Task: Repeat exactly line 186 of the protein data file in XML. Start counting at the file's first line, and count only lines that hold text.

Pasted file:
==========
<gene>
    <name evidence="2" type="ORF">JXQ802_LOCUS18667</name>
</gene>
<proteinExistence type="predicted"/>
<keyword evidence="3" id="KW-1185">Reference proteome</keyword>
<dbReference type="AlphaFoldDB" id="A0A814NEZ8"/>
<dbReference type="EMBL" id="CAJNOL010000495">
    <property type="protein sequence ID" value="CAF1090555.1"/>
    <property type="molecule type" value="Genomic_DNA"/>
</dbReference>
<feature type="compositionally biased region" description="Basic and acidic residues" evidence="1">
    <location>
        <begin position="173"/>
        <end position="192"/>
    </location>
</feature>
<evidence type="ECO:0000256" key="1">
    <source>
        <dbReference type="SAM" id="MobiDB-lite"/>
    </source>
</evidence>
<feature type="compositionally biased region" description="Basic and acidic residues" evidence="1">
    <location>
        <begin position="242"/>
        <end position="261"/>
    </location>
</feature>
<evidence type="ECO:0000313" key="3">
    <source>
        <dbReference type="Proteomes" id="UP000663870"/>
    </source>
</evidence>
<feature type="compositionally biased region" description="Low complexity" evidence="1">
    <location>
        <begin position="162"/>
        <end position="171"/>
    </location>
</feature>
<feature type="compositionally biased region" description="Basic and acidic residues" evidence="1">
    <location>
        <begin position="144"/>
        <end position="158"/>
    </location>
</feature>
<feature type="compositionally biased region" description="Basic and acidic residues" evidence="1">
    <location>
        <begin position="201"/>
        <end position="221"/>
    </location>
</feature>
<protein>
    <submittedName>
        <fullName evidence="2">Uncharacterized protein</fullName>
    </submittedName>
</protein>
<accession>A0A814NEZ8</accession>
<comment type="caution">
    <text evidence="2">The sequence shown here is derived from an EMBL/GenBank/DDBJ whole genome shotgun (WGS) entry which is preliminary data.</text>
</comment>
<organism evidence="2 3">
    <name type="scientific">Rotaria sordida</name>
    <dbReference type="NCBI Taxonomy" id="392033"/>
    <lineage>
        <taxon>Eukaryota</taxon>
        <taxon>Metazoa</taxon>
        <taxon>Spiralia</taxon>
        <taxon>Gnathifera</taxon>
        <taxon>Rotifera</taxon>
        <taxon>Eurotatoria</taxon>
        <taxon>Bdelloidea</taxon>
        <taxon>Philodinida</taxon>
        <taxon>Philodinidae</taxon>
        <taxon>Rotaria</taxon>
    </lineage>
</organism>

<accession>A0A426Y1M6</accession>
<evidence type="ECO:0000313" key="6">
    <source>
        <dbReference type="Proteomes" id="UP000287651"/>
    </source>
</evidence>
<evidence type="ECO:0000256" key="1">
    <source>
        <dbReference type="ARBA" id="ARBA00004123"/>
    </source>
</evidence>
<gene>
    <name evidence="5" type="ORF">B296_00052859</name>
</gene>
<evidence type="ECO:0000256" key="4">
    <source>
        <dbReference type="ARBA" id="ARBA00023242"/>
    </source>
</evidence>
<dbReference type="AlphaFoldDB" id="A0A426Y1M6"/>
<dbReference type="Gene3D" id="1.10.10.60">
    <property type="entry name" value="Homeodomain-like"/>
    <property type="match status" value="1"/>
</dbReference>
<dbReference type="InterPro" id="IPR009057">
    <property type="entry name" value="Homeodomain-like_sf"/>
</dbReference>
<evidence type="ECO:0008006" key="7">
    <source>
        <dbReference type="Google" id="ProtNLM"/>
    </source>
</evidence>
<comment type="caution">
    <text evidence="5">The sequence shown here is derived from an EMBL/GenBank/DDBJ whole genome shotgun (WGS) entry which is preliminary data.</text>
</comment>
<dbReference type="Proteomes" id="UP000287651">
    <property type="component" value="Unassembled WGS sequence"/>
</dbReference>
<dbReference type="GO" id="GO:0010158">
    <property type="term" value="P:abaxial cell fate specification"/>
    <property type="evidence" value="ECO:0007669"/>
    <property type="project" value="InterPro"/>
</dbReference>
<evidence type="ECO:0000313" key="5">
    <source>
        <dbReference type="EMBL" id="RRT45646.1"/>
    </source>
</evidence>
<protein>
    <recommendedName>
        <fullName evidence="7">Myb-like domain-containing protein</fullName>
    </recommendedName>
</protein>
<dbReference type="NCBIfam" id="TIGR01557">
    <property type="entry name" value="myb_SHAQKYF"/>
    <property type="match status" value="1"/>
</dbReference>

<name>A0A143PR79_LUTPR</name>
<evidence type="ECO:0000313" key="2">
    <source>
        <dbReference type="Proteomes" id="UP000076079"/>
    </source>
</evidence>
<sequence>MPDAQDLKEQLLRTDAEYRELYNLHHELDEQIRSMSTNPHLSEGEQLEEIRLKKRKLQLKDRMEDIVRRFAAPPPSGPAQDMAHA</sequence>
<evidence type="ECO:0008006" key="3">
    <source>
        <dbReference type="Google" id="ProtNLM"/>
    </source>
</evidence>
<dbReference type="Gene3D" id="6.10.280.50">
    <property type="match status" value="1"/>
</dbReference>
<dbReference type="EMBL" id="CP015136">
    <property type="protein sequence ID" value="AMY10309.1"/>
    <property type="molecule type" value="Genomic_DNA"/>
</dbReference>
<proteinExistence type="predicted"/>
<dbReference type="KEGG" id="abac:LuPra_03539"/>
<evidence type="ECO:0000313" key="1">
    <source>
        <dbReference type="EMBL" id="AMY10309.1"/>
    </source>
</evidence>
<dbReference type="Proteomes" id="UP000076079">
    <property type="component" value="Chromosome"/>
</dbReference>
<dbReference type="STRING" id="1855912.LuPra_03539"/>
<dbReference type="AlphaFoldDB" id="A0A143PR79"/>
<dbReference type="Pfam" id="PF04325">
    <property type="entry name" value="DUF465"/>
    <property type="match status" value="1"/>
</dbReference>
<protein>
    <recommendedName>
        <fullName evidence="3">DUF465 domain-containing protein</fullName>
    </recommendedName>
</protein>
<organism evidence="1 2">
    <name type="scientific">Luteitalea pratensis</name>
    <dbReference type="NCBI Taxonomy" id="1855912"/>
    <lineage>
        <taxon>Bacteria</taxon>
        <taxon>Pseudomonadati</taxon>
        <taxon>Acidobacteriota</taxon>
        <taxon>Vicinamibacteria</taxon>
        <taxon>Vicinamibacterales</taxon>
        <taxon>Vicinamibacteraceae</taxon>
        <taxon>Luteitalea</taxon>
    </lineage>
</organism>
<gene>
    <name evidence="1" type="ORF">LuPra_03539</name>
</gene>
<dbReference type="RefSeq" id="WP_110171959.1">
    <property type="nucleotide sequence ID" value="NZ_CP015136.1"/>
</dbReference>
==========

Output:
<gene>